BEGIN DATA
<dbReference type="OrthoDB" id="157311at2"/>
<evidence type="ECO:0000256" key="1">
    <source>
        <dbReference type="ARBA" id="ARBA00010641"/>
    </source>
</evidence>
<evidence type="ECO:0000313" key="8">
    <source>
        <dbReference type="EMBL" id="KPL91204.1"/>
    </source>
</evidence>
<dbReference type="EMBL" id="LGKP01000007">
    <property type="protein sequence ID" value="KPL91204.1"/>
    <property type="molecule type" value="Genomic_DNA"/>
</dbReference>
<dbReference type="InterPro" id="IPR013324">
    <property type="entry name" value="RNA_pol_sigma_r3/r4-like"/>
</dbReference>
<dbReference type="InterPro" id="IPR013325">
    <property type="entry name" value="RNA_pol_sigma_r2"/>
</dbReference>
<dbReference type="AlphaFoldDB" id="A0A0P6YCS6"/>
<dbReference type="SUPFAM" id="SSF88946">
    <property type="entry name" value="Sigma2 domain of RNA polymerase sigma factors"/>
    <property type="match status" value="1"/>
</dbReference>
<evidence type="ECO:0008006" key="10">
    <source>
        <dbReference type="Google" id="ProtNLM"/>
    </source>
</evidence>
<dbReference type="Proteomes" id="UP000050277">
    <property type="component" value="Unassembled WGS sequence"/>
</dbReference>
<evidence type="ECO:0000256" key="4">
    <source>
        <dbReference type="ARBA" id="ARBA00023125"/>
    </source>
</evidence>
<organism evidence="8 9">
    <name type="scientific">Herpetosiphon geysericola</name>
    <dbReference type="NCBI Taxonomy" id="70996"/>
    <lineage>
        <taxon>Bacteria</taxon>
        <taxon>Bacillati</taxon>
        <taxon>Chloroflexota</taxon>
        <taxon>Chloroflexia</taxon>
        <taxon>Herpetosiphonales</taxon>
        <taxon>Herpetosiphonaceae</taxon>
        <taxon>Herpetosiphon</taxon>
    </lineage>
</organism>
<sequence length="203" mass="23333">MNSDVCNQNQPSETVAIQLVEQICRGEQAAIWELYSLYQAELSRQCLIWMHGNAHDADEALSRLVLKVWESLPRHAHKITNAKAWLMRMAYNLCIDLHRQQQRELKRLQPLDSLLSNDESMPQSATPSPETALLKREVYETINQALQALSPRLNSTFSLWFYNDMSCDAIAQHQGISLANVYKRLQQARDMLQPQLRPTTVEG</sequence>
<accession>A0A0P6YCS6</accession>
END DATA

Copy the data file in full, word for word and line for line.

<dbReference type="OrthoDB" id="157311at2"/>
<evidence type="ECO:0000256" key="1">
    <source>
        <dbReference type="ARBA" id="ARBA00010641"/>
    </source>
</evidence>
<evidence type="ECO:0000313" key="8">
    <source>
        <dbReference type="EMBL" id="KPL91204.1"/>
    </source>
</evidence>
<dbReference type="EMBL" id="LGKP01000007">
    <property type="protein sequence ID" value="KPL91204.1"/>
    <property type="molecule type" value="Genomic_DNA"/>
</dbReference>
<dbReference type="InterPro" id="IPR013324">
    <property type="entry name" value="RNA_pol_sigma_r3/r4-like"/>
</dbReference>
<dbReference type="InterPro" id="IPR013325">
    <property type="entry name" value="RNA_pol_sigma_r2"/>
</dbReference>
<dbReference type="AlphaFoldDB" id="A0A0P6YCS6"/>
<dbReference type="SUPFAM" id="SSF88946">
    <property type="entry name" value="Sigma2 domain of RNA polymerase sigma factors"/>
    <property type="match status" value="1"/>
</dbReference>
<evidence type="ECO:0008006" key="10">
    <source>
        <dbReference type="Google" id="ProtNLM"/>
    </source>
</evidence>
<dbReference type="Proteomes" id="UP000050277">
    <property type="component" value="Unassembled WGS sequence"/>
</dbReference>
<evidence type="ECO:0000256" key="4">
    <source>
        <dbReference type="ARBA" id="ARBA00023125"/>
    </source>
</evidence>
<organism evidence="8 9">
    <name type="scientific">Herpetosiphon geysericola</name>
    <dbReference type="NCBI Taxonomy" id="70996"/>
    <lineage>
        <taxon>Bacteria</taxon>
        <taxon>Bacillati</taxon>
        <taxon>Chloroflexota</taxon>
        <taxon>Chloroflexia</taxon>
        <taxon>Herpetosiphonales</taxon>
        <taxon>Herpetosiphonaceae</taxon>
        <taxon>Herpetosiphon</taxon>
    </lineage>
</organism>
<sequence length="203" mass="23333">MNSDVCNQNQPSETVAIQLVEQICRGEQAAIWELYSLYQAELSRQCLIWMHGNAHDADEALSRLVLKVWESLPRHAHKITNAKAWLMRMAYNLCIDLHRQQQRELKRLQPLDSLLSNDESMPQSATPSPETALLKREVYETINQALQALSPRLNSTFSLWFYNDMSCDAIAQHQGISLANVYKRLQQARDMLQPQLRPTTVEG</sequence>
<accession>A0A0P6YCS6</accession>